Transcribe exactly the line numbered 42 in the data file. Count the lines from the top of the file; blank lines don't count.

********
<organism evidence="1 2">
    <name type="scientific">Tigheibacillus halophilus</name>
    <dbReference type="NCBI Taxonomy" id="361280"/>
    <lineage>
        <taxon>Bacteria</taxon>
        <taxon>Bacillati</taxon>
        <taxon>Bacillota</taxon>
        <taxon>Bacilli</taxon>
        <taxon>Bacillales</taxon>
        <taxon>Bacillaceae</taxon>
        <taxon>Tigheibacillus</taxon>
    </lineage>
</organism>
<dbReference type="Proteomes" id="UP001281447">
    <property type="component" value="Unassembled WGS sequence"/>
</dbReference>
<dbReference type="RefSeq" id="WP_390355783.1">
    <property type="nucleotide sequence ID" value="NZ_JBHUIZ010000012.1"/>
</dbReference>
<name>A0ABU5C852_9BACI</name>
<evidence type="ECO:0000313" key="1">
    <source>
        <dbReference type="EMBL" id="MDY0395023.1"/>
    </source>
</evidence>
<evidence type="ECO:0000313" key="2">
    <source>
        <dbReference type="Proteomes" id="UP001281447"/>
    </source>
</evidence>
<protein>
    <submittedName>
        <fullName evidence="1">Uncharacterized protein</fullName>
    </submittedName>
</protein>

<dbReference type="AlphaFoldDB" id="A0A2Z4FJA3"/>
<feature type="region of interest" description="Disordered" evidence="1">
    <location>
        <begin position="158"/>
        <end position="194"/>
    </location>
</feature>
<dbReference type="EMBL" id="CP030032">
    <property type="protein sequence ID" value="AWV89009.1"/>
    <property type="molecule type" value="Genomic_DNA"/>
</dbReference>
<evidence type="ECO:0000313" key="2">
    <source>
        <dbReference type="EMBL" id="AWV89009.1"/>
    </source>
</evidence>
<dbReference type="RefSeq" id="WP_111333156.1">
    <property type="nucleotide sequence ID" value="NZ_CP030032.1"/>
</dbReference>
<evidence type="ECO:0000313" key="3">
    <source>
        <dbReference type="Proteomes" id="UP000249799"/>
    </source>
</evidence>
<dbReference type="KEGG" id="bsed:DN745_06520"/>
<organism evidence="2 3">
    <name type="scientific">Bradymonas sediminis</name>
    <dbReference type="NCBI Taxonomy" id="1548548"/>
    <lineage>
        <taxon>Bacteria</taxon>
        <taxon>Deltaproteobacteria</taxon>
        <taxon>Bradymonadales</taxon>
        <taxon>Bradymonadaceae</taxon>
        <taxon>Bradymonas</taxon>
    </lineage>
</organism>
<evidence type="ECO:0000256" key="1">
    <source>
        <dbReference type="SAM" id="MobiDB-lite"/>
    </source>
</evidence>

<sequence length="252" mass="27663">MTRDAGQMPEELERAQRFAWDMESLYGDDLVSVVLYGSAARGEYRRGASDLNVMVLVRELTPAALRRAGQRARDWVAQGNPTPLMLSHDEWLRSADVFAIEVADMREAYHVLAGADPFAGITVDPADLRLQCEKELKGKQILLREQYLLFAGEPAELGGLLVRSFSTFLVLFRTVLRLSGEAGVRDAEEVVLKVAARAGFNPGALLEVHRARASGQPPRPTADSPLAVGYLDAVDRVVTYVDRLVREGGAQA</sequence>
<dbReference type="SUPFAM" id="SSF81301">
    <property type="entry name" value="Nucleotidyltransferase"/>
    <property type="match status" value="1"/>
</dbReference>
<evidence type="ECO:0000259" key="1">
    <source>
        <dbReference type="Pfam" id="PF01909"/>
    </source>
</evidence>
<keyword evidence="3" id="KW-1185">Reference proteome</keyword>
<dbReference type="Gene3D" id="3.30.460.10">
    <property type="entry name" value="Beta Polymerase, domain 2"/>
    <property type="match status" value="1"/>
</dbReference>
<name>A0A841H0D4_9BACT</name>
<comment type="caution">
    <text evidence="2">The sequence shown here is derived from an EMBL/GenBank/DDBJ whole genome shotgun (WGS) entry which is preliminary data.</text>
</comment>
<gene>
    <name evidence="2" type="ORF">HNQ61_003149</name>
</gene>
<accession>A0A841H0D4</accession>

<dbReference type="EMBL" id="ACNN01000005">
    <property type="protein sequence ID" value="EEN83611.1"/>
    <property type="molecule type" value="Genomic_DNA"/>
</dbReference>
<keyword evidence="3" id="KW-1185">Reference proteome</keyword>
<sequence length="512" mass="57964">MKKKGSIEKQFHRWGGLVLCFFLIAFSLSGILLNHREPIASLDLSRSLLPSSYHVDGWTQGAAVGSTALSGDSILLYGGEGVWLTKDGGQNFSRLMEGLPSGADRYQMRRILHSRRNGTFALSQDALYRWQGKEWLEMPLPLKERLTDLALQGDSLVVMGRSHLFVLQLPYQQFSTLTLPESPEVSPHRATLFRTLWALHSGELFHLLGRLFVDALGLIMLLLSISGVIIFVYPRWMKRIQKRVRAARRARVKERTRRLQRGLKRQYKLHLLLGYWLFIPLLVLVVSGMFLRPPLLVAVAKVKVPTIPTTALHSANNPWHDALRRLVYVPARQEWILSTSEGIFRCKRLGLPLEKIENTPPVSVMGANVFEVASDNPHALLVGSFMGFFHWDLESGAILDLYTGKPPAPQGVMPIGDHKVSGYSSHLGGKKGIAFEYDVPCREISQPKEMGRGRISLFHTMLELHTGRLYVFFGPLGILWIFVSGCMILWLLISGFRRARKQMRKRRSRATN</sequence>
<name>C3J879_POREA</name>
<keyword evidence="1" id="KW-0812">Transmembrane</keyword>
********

</feature>